“How about one person talk at a time? You are disrespecting us [the city council]…I don’t appreciate it,” responded Klinger.
Resident Helen Quinn broke in to say that she wanted to speak very respectfully. “I’ve read the Bill of Rights and we do have a right to speak up. I respect you [city council] and what you are doing, but we aren’t doing anything wrong….if some of us sound inflamed it’s because we are scared.”
In a move of accommodation, Mayor Larson asked Julian Bender if he would prefer to speak earlier than scheduled. Bender replied that he would appreciate speaking earlier. The mayor and the city council then agreed to move Bender’s presentation of the petition for a referendum from item #13 to item #5, which immediately opened up the floor to the public.
Public comments then shifted away from the cramped quarters, and focused on the people’s fears of a potential frac sand mine nearby.
Despite obvious tension surrounding this issue, citizen comments often began with thanking the council for their service and ended with urging the council to listen to his/her concerns before moving forward with any decisions concerning frac sand mining. Passion balanced with small town manners was the norm.
A particularly powerful point in the meeting came when a mother presented her 12-yr-old daughter to the council, also addressing landowner Scott Teigen and Vista Sand attorney Anders Helquist, who were both standing nearby. She asked them all to look at her daughter and promise that her health would not be harmed by the effects of a silica frac sand mine operating ¼ mile from the school she attends.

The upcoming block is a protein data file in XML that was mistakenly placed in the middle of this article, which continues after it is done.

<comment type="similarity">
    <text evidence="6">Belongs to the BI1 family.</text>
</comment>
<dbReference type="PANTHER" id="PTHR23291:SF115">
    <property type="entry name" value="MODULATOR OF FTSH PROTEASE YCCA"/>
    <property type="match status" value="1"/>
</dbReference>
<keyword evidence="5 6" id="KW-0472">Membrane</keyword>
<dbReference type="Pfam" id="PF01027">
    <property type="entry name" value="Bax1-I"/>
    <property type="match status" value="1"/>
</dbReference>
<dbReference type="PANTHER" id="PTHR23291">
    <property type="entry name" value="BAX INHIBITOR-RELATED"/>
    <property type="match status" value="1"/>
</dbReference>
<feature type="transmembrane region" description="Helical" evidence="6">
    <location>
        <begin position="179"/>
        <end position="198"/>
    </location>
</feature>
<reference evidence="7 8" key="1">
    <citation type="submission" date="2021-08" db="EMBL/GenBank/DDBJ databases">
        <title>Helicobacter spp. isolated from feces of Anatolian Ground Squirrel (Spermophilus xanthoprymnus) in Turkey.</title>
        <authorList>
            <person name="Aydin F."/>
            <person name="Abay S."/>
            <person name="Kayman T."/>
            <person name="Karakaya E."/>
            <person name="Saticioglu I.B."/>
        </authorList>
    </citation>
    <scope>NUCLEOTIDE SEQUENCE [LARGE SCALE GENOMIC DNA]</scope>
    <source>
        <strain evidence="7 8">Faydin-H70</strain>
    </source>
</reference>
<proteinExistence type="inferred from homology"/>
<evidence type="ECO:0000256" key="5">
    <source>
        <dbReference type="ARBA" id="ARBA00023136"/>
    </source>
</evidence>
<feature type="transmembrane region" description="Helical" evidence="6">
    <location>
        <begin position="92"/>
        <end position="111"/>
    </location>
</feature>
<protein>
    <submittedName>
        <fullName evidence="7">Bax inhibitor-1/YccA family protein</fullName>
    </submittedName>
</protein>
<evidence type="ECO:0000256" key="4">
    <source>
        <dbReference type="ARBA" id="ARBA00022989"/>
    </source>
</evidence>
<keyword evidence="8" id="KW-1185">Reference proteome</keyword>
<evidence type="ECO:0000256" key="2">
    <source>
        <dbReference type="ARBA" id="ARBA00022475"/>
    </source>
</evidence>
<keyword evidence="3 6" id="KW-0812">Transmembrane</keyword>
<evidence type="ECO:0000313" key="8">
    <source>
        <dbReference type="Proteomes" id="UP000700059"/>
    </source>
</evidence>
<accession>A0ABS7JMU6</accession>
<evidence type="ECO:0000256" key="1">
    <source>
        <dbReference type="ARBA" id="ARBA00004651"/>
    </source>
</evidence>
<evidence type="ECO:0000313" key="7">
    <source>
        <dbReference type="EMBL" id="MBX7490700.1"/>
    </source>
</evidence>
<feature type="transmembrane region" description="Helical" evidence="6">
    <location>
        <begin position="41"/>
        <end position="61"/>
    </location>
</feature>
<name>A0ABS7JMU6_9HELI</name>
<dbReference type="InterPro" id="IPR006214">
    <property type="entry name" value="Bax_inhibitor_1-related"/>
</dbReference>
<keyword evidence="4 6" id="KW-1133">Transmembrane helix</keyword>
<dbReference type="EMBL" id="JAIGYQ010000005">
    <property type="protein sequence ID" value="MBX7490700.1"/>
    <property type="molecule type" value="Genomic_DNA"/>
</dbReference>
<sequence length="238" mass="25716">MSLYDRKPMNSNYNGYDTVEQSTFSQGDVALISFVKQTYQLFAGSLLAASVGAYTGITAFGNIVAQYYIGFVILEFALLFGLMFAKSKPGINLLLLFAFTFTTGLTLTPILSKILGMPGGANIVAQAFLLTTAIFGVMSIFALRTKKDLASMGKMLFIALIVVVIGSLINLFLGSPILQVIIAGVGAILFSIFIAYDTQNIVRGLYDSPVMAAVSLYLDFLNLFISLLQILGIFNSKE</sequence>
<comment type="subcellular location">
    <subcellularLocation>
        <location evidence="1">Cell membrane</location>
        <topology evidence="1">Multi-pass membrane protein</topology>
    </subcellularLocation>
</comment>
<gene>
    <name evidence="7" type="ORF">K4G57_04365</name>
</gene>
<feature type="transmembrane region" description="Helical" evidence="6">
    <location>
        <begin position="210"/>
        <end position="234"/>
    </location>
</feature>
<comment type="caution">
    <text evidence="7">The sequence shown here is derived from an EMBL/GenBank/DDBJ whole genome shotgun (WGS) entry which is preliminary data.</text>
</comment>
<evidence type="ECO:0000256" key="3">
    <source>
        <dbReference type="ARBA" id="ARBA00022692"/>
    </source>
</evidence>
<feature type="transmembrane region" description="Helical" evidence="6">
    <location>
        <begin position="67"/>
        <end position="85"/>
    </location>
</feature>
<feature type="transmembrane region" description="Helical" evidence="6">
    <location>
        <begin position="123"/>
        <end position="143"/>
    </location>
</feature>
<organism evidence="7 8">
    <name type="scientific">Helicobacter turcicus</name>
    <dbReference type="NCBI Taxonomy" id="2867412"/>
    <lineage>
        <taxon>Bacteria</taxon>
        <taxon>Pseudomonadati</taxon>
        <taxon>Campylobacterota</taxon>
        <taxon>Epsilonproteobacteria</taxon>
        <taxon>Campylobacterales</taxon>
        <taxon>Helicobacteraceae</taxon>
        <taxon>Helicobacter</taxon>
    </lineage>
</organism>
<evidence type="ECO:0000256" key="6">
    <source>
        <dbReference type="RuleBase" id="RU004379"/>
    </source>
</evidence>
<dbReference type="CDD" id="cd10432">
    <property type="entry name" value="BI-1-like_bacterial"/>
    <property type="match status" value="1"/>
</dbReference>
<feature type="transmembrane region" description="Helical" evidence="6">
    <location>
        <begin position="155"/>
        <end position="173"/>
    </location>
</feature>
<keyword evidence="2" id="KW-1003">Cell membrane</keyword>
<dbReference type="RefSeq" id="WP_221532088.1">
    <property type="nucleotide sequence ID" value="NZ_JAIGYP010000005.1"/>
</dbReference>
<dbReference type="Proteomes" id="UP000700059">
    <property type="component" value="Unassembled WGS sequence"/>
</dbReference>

Helquist did not respond to the woman or look at her directly, but appeared to be taking notes. Later on, the attorney promised the crowd that “Vista Sand’s door is always open…I’ll be around after the meeting“.
Other citizens asked the council to remember their duty to serve and protect citizens, rather than interests such as big oil and outside money.
Another common theme echoed the tenants of democracy – in that the community has a right to vote on issues important to them.
Many people expressed that they “didn’t have anything against mining”, but the location next to the public school of 650 children and 200 staff is not the right choice.
Others commented on the inability or unwillingness of the council to give proper notice for meetings along with the agenda for those meetings.
Several residents had friends and family living in or near other mining operations and shared troubling stories about health, unfair deals, and a lack of promised money.
Numerous health concerns associated with frac sand mining were shared.
Another common request of the council was that they write a mining ordinance that focused on the needs of the residents, rather than on the needs of Vista Sand.
Several residents also reminded the City Counsel and Mayor Larson that annexing land would also transfer St. Croix County’s regulatory responsibilities to the City. This would nullify the voices in surrounding communities such as Downing and the Towns of Glenwood, Emerald, and Springfield who would deal with the effects of a silica frac sand mining as well.
Check back with WIvoices.org. Full audio, video clips, and written statements from the crowd and council during the August 12, 2013 City Council meeting will be published soon.
WIvoices.org has been closely following this story. Get up to speed:
Inside a Town Meeting on Frac Sand Mining; 3/8/13
County official comments on Frac Mine; 1/24/13
Frac Sand Mine Proposed Near School; 9/20/12
The Huffington Post report on Glenwood City frac sand; 6/1/13
Want More Information? See WIvoices.org’s Reference Document